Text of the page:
97 water flow is through the main drain to the laterals. in y = water depth at upstream end of trough. may be more advantageous. Copyright (C) 1999 by The McGraw-Hill Companies.005:1 range.35 Rapid sand filters are operated until the particulate matter and unsettled floc cover the openings between the sand grains. which throttle the filter effluent line when there is high-velocity flow. and air jets. Negative heads can produce a condition known as air binding. Dual-media.75 Thickness of sand layer—24 to 30 in depending on grain size Thickness of gravel layer—15 to 24 in Gravel size—from 1/8 to 11/2 in Filtration rate—2 to 4 gal/min⋅ft2 (125 to 250 MG per acre per day) Total depth of each basin—8 to 10 ft Maximum head loss allowed before washing sand—8 to 10 ft Sand expansion during washing—25 to 50% Wash-water rate—15 to 20 gal/min⋅ft2 Distance from top edge of wash-water trough to top of unexpanded sand—24 to 30 in Length of filter runs between washings—12 to 72 h Spacing between wash-water troughs—4 to 6 ft Ratio of length to width of each basin—1.135) where Q = total flow received by trough.002:1 to 0. and water should not have to travel more than 3 ft horizontally to get to a wash-water gutter. which is drained to waste. Backwashing a filter consists of forcing filtered water through the filter from the drains upward to the wash-water troughs. which is caused by removal of dissolved gases from the water and formation between sand grains of bubbles that decrease filter capacity. The diameter of the perforations varies between 1/4 and 3/4 in.20 to 1. Filters are usually backwashed when the particulate-matter concentration increases in the filter effluent or when the head loss reaches 8 to 10 ft. The troughs carry the water to the gullet. gal/min b = width of trough. which produces an undertreated effluent. A pressure filter is composed of a gravity-filter medium enclosed in a watertight vessel. A negative head is produced on the filter when the head loss across the filter is greater than the depth of water on the sand. in The total gutter depth can be found by adding 2 or 3 in of freeboard to the calculated depth y. thus permitting higher filtration rates and longer filter runs. such as rakes. Click here to view. and the rate controller then opens to increase the velocity. Other Processes s Anthracite coal may be used in place of sand in gravity-type filters. Some common design factors for rapid sand filters are: Effective grain size—0. bed cracking. All rights reserved. Either manual or automatic rate control must be used to prevent such an occurrence. mixed-media. The filtering medium may be sand. however. . The underdrains of a filter are commonly made of perforated pipe or porous plates. Many treatment plants control the rate of filtration by using venturi tube devices. Pressure filters are primarily supplemental and are used for specialized industrial uses and for clarifying swimming pool water.Water Resources Engineering s 21. Wash-water troughs should be evenly spaced.55 mm Uniformity coefficient—1.35 to 0. Inc. Immediately after washing. from the laterals upward through the gravel and sand to the wash-water troughs. The lightweight sediment is washed from the sand grains by the moving water and sometimes by other agitating devices. creating a high head loss across the filter. They operate at the higher filtration rates of 4 to 8 gal/min⋅ft2. or anthracite coal.25 to 1. filters pass water at a high rate. or sand incrustation will be encountered. This high head loss slows down the flow rate and may force some of the particulate matter through the sand and gravel layers. Use of this product is subject to the terms of its License Agreement. The depth of water flow in a horizontal gutter may be calculated from (21. The ratio of total area of perforations to the total filter-bed area is normally in the 0. or deep coarse-media filters. water sprays. Filters must be washed thoroughly or difficulties with mud balls. As clogging begins to occur in the filter. the velocity of flow in the effluent line decreases. diatomaceous earth. The effective grain size is greater than that of sand. The underdrains should be arranged so that each area filters and distributes its proportionate share of water.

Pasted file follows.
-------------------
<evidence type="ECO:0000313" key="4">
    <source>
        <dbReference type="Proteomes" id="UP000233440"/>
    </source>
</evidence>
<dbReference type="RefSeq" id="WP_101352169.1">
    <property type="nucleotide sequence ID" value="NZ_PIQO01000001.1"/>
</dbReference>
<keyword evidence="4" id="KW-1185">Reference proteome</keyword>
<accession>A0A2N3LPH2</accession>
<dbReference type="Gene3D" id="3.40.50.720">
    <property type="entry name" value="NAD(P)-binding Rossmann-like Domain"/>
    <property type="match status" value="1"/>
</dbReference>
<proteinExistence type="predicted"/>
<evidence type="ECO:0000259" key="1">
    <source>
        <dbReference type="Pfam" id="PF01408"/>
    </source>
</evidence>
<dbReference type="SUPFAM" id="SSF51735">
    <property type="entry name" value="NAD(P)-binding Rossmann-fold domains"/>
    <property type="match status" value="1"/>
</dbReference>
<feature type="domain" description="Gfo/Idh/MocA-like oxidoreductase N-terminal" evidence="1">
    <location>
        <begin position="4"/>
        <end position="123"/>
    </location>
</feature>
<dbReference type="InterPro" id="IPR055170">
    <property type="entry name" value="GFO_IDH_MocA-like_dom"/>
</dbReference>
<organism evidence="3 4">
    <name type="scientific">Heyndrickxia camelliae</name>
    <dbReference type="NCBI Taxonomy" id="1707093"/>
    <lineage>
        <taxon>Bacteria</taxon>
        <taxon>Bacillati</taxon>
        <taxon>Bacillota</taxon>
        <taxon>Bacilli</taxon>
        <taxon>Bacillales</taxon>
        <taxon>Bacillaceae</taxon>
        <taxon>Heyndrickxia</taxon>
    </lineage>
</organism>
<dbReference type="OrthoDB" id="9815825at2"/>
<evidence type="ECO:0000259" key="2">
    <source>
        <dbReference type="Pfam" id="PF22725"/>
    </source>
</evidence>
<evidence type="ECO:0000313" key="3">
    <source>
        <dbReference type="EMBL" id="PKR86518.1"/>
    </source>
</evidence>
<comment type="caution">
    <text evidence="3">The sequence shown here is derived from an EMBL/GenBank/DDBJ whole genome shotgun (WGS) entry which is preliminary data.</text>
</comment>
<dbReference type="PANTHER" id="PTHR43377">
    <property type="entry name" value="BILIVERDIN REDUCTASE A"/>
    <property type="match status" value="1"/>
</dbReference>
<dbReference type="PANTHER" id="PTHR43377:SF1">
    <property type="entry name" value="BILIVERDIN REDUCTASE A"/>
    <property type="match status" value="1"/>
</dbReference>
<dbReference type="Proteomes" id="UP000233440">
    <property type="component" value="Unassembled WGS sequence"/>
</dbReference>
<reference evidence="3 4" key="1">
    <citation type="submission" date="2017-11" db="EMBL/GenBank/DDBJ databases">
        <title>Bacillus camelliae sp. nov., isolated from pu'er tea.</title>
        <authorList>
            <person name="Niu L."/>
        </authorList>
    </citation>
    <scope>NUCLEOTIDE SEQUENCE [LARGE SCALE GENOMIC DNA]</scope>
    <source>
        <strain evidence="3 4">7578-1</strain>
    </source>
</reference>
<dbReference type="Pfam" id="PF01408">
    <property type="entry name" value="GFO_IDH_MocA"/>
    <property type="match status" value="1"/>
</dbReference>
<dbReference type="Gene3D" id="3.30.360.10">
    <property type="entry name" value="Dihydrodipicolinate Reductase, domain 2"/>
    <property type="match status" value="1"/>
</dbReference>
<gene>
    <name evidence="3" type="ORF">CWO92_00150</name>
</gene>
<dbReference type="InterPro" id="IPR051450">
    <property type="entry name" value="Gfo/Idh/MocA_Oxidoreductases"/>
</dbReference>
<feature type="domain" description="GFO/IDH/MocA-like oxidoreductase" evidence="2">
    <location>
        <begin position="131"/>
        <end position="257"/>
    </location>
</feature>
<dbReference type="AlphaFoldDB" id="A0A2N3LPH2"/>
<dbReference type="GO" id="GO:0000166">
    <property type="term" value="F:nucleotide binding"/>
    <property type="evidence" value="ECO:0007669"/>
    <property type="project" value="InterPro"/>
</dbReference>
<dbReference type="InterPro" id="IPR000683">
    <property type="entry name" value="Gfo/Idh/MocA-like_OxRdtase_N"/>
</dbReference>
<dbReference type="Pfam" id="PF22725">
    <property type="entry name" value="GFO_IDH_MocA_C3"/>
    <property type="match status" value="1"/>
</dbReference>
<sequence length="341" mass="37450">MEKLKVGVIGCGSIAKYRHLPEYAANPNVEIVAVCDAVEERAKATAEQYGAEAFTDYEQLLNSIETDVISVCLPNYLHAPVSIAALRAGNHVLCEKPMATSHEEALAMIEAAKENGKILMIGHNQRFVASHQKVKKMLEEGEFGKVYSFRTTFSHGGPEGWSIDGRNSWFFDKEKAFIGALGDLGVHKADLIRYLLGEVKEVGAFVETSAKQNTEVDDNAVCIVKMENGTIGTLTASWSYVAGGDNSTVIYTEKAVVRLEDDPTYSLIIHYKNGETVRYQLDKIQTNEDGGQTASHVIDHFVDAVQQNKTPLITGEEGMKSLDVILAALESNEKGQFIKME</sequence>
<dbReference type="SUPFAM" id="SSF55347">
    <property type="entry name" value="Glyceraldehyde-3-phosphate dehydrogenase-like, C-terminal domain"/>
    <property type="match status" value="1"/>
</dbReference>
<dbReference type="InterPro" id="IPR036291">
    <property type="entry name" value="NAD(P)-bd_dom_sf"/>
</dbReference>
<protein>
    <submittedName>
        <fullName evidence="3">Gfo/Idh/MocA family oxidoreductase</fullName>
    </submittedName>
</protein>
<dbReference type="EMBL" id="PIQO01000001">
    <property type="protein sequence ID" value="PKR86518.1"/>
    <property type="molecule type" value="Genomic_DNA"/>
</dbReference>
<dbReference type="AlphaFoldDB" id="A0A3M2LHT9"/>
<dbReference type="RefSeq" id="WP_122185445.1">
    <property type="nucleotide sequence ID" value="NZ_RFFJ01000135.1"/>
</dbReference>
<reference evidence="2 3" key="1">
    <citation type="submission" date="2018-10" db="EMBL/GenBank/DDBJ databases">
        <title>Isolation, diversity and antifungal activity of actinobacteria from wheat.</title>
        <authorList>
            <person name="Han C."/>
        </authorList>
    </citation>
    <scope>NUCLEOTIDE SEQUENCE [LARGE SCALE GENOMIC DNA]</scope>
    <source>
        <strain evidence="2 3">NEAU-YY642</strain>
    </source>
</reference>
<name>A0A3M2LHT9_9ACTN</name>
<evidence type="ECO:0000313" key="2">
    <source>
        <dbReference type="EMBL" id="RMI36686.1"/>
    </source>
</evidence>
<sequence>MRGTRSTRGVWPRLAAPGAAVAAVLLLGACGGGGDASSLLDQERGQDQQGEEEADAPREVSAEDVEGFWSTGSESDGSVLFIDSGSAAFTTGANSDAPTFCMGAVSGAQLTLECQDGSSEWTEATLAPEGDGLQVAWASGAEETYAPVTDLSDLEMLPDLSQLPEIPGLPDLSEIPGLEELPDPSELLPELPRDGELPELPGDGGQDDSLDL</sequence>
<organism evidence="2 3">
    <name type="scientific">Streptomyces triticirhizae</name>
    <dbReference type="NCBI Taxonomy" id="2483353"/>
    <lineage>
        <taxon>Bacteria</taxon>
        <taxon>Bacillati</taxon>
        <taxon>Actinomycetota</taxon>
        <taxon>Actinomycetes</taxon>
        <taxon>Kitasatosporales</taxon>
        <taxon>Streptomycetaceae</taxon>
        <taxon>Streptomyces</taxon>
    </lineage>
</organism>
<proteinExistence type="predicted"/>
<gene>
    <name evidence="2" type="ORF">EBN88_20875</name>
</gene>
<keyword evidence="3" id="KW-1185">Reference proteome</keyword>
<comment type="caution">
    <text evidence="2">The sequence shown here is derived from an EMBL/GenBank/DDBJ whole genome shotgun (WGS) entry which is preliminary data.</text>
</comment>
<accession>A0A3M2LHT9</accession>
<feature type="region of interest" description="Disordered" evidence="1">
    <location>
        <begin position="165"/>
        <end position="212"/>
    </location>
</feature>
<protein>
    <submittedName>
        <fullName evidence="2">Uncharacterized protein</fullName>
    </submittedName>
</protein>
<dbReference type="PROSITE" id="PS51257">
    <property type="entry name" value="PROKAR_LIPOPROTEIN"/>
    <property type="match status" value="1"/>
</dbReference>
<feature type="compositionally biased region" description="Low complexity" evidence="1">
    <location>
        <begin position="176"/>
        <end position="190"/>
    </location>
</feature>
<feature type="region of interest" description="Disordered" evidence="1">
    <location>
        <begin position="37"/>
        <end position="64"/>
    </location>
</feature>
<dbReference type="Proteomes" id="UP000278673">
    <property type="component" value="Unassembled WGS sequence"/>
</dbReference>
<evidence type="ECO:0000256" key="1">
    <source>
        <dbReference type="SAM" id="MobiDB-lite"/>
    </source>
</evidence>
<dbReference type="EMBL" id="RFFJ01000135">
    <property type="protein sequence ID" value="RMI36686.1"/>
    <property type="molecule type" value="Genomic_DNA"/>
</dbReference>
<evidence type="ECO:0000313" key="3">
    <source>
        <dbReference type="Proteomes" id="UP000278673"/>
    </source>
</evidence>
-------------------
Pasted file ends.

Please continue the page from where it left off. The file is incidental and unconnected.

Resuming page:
Some. (American Water Works Association. Three major classifications of hardness are: (1) carbonate (temporary) hardness caused by bicarbonates. Hardness in water can be reduced to zero by passing the water through a base-exchange or zeolite material. as generally is done in regeneration of the softening unit. All rights reserved. sulfates.136) (21.” Van Nostrand Reinhold Company. Municipal treatment plants generally use either the lime-soda (precipitation) process or the base-exchange (zeolite) process to reduce the hardness of the water to below 100 mg/L (about 100 ppm) of CaCO3 equivalence.140) where Ca2+ is the calcium hardness ion removed. The amounts of lime and soda ash required for softening to a residual hardness can be determined by use of chemicalequivalent weights. facilities must be provided for particle removal and disposal. A. L. New York. McGhee. Culp and R. “New Concepts in Water Purification.” John Wiley & Sons.138) (21. and soda ash (Na2CO3) are added to the water in sufficient quantities to reduce the hardness to an acceptable level. The reaction can be reversed (from right to left) by increasing the Na+ concentration to a high value. or open-joint pipes. may be located in aquifers with high groundwater table. carbonates. These materials remove cations. “Water Treatment Plant Design. Hardness of water is normally expressed in grains per gallon (gpg) or mg/L of CaCO3. Regeneration requires between 0. where 1 gpg = 17. Calcium can be removed from water as shown by the following reaction: (21. New York. In the lime-soda process. Deposition of CaCO3 and Mg(OH)2 on sand grains.. Galleries typically are fed by diversion or pumping from streams into spreading basins with gravel or sand bottoms. Some hardness-removal capacities per cubic foot of base-exchange material are: natural zeolite—2500 to 3000 grains. New York.. C. Fair. taking into account that commercial grades of lime and hydrated lime are about 90 and 68% CaO. lime (CaO). American Water Works Association. Chemical equations for the common lime-soda softening processes are (21.000 grains (1 lb = 7000 grains).98 s Section Twenty-One Filter galleries are made up of horizontal. McGraw-Hill Book Company.” and T. “Water and Wastewater Engineering. G. J. such as calcium and magnesium.” 4th ed.5 lb of salt per 1000 grains of hardness removed. Click here to view. from water and replace them with soluble sodium and hydrogen cations.. Use of this product is subject to the terms of its License Agreement.1 mg/L. respectively. J. and American Society of Civil Engineers. Inc. Na+ is the sodium ion replacing the Ca2+ in water.” 6th ed. New York.) 21. and American Society of Civil Engineers.3 and 0. and (3) total hardness. Okun. Geyer.49 Disinfection with Chlorine Chlorine in either the liquid. and in distribution pipes can be prevented by recarbonation with CO2 before sand-filter treatment. Inc. Sodium chloride (table salt) is commonly used to regenerate the unit.) (21. or hypochlorite form is frequently used for destroying bacteria in Copyright (C) 1999 by The McGraw-Hill Companies. placed in shallow sand or gravel aquifers. Residual hardness of 50 to 100 mg/L as CaCO3 remains in the treated water because of the very slight solubility of both CaCO3 and Mg(OH)2. hydrated lime [Ca(OH)2]. perforated. gas. and chlorides of calcium and magnesium in water causes hardness. (G. however.” McGraw-Hill Book Company. (2) noncarbonate (permanent) hardness.139) 21. and D. M.48 Water Softening Presence of the bicarbonates. L. “Water Quality and Treatment. synthetic zeolite—5000 to 30.” 4th ed.21. and R is the zeolite material. “Water Supply and Sewerage. The filtered water may be pumped from the gallery or allowed to flow out one end by gravity. “Water Treatment Plant Design. in clear wells. “Water Quality and Treatment.. Culp.137) Since the carbonate and magnesium hydroxide particles settle out in sedimentation basins. .